My neighbour who is a social worker is victimising and harassingmyself and my 10 year old daughter who is mentally disabled.The social workers behaviour is causing my daughter to be afraid of her and self harm.The social worker started behaving like this because I spoke to the police about my daughter being bullied by three girls.The social workers behaviour is not safeguarding my child and is causing mentall anguish and must be going against so many rules and regulations.I am desperate for someone to stop her and help my daughter but I keep hitting a brick wall can anyone help.
elly - 12-Feb-16 @ 11:07 PM
@Sparky. Not necessarily. There are situations where a 'right of access' can be claimed after 20 years but you'd need legal advice from a boundary/right of way specialist to argue the case for you.
ProblemNeighbours - 30-Jan-15 @ 12:48 PM
My house backs onto to council owned allotment gardens. 12 years ago I was granted permission (verbally only) to put a gate in the boundary fence, giving me access for my tractor to come from my garden to plough my allotment. Now the council are challenging this access and wish to stop me using the gates. As I've used the gates for this amount of time, am I entitled to continue? Regards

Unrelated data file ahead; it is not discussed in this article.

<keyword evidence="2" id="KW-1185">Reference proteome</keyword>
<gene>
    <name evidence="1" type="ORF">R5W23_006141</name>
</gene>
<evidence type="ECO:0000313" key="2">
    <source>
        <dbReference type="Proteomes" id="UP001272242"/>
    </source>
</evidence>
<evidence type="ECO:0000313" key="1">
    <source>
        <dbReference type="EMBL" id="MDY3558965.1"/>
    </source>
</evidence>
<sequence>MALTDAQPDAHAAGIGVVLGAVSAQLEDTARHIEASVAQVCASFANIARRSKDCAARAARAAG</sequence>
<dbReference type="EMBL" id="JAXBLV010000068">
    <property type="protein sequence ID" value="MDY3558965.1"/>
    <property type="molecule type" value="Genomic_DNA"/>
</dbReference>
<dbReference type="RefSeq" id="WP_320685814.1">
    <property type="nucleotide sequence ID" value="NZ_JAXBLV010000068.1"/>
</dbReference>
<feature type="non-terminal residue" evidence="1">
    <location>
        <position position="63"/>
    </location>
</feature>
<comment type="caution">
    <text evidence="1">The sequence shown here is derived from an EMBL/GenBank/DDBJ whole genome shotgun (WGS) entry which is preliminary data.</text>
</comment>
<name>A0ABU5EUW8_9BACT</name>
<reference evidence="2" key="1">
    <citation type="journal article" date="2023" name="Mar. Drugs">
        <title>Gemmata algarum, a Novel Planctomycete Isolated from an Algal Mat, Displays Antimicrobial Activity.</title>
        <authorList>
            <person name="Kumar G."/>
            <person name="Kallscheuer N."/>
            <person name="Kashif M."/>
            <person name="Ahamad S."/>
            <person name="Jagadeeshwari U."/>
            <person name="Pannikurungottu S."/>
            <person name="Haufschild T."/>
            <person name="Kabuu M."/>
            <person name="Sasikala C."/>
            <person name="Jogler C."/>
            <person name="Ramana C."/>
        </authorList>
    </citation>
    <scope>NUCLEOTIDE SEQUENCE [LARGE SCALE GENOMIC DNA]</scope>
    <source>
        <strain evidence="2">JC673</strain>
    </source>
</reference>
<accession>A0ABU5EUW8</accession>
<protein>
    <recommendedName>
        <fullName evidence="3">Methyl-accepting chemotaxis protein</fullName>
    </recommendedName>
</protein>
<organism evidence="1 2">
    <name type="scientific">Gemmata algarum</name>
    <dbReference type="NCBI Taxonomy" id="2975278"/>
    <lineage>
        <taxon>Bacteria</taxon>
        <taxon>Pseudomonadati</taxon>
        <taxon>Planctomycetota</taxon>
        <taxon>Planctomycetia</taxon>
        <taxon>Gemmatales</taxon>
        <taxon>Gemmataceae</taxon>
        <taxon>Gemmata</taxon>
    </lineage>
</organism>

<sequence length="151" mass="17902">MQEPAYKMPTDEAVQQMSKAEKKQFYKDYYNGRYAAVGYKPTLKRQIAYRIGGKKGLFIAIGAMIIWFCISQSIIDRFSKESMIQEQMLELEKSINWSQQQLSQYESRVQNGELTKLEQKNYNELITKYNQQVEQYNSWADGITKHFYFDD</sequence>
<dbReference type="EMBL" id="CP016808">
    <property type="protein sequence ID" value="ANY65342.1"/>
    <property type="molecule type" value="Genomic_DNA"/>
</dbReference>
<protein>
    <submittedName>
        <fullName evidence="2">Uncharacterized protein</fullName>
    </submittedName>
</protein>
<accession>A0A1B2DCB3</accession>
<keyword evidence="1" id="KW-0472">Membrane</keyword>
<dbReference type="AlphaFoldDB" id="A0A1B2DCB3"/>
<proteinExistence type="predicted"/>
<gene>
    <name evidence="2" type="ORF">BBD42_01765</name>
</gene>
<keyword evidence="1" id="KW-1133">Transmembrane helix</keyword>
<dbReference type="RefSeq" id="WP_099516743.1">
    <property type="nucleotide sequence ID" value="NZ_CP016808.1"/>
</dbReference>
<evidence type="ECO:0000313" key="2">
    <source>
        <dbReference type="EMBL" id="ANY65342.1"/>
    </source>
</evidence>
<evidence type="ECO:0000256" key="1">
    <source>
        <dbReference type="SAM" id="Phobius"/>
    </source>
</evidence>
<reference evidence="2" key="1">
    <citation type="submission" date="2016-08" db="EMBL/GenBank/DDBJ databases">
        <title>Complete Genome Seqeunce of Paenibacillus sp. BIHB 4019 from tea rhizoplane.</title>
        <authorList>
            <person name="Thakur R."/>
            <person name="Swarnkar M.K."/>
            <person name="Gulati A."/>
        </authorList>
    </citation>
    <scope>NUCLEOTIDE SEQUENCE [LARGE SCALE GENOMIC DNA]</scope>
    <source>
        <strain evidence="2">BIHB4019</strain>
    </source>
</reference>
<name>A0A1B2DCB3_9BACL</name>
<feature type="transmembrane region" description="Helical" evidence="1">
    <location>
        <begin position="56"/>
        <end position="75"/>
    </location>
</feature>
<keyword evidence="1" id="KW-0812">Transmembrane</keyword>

Sparky - 28-Jan-15 @ 10:04 PM
We live in a house that borders several properties.One of the boundaries that is owned by another property continues to place industrial ladders against the fence which are an eyes aw and place a security risk to our property.What can we do ?
Streetwise - 4-Aug-14 @ 8:47 PM
Definitely check out the neighbourhood at different times of day, but also look at crime statistics for the neighbourhood (you can check online by post code). Talk to local police and councillors to get a better feel for the area and also to people around whom you might see. Every piece of information helps you build up a more complete picture.
claire - 3-Oct-12 @ 1:08 PM